Genre: Romance, Contemporary, Fiction
Source: purchased copy
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“Brilliant idea! Excellent! Muslim dating? Well, I had no idea you were allowed to date.’ Then he leaned towards me and looked at me sympathetically. ‘Are your parents quite disappointed?’
Unlucky in love once again after her possible-marriage-partner-to-be proves a little too close to his parents, Sofia Khan is ready to renounce men for good. Or at least she was, until her boss persuades her to write a tell-all expose about the Muslim dating scene.
As her woes become her work, Sofia must lean on the support of her brilliant friends, baffled colleagues and baffling parents as she goes in search of stories for her book. In amongst the marriage-crazy relatives, racist tube passengers and decidedly odd online daters, could there be a a lingering possibility that she might just be falling in love . . . ?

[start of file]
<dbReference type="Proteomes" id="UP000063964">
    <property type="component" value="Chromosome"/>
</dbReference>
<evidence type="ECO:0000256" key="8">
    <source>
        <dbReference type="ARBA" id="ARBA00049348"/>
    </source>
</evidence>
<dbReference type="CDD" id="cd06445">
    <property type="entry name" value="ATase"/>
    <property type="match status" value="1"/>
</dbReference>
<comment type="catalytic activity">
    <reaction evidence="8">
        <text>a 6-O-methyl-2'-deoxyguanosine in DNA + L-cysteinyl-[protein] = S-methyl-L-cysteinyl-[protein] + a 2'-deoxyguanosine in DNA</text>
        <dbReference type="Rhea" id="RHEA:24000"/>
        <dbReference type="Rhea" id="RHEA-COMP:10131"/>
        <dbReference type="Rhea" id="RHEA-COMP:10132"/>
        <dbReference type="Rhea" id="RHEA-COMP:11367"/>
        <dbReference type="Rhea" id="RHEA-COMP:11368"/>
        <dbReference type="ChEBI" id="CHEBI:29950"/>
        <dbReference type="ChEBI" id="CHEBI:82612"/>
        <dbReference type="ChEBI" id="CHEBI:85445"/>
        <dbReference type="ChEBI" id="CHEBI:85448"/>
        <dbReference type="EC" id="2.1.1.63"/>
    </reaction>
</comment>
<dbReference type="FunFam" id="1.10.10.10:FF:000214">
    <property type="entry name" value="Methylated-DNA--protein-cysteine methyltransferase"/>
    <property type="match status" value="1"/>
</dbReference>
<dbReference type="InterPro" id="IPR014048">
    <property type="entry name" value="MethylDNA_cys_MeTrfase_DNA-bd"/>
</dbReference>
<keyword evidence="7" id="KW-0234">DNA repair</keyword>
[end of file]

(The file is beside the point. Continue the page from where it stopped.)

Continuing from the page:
Ayisha Malik’s Sofia Khan is Not Obliged is labelled a ‘heartwarming romantic comedy’ and I can’t think of anything that better encapsulates what this story is about. I wasn’t expecting to laugh as much as I did when reading this book but it was hilarious, (like laugh-out-loud on the tube and have people stare at you for the next three stops, funny).
So, the story follows Sofia Khan while she attempts to write a book about Muslims dating which has many (hilarious) twists and turns. Ayisha Malik manages to honestly portray a lifestyle of the average, Western, Muslim woman without generalising or attempting to suggest all Muslim women who live in London are a carbon copy of this main character, She explores the lifestyles of a number of different Muslim women and men in a single story, portraying a realistic painting of the different roles religion plays in individual lives.
As a young Muslim woman who lives in London, I really connected with Sofia Khan on many levels and just as a main character, she made me laugh and I instantly loved reading from her perspective. She’s sarcastic and snarky, and a lot of the issues she faced being a hijabi in a Western society, from family members and strangers alike, I have also experienced, so I felt a strong sense of empathy and attachment towards her.
Sofia Khan is Not Obliged was honestly addictive and I cannot wait for the second book, and anything else Ayisha Malik writes in the future. Will definitely be shoving this on to all of my reader and non-reader friends.
“Where’s your umbrella?”
“Why do you think I wear a hijab? Part religious reasons, part good sense.”